When people think about Stanley Kubrick and science fiction, they usually only think about ‘2001: A Space Odyssey‘, and forget about the dark comedy, ‘Dr. Strangelove’. This is why we are featuring it on Throwback Thursday, ScienceFiction.com’s ongoing column dedicated to the great science fiction of the past.
Perhaps the reason people think the strange little black and white movie is science fiction is because it’s a period piece about an era that almost feels is totally in the past. But the truth is, in 1964, it was predicting one of the doomsday scenarios the world’s technology and politics would bring, and there is nothing more science fiction than that.
In general, I feel like ‘Dr. Strangelove’ is a movie people say they love, but haven’t seen it. They just go along with the conversation because they know the basic plot, and it’s a classic so of course they have to love it. If you’re one of those people, don’t worry. I was too for a bit. Fortunately, I was forced to sit down and watch it, and I hope you will do… because it is comedy and science fiction gold.
For those you really haven’t seen it, or have any idea, the plot is very simple. A rogue US general launches an attack on the Soviet Union, putting into effect mutually assured destruction as the other nation has a system that will unleash its nuclear bombs if any attacks happen on its soil. From there, government officials on both sides work together to stop the attack, knowing the world will be inhabitable for 93 years if it succeeds.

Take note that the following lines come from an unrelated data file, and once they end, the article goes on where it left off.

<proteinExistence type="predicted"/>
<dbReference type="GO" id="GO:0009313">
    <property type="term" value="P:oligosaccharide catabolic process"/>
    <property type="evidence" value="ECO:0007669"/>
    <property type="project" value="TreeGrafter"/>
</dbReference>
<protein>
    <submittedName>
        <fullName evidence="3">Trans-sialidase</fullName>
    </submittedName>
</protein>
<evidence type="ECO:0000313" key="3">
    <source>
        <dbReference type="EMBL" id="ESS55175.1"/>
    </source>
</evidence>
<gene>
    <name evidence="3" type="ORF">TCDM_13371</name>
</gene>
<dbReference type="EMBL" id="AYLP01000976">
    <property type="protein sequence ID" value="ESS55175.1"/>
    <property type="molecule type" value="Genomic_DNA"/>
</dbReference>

I know. Hilarious, right?
Okay, maybe not. The plot itself is terrifying, even in the era of post-Cold War. There are even fears now that Russia may have faulty systems that could accidentally launch nuclear bombs, which would lead to full-scale war.
Really, it’s the insanity of the characters involved showing just how silly the politics of war really is, and makes this movie a comic gem. From the title character himself, a poorly disguised Nazi with idle hands desperate to make Heil Hitler salutes, to the insane general that blames Russia for putting Flouride in the water and a pilot who rides the nuclear bomb down like a cowboy to Russia when the plane is unable to do it automatically, ‘Dr. Strangelove’ is a masquerade of the worst things humanity can offer to be in control of our nuclear codes. Plus, who doesn’t love Peter Sellers playing multiple parts? That’s right. No one.
Of course, the best part is that the US doesn’t even learn after the Earth is wiped out in a nuclear war. After planning on hiding in mine shafts, the government officials immediately start discussing the “mine shaft gap” with the Soviet Union, and make plans to make more.
So if you haven’t seen this classic, be sure to! If you have, you know you want to rewatch it. It never gets old.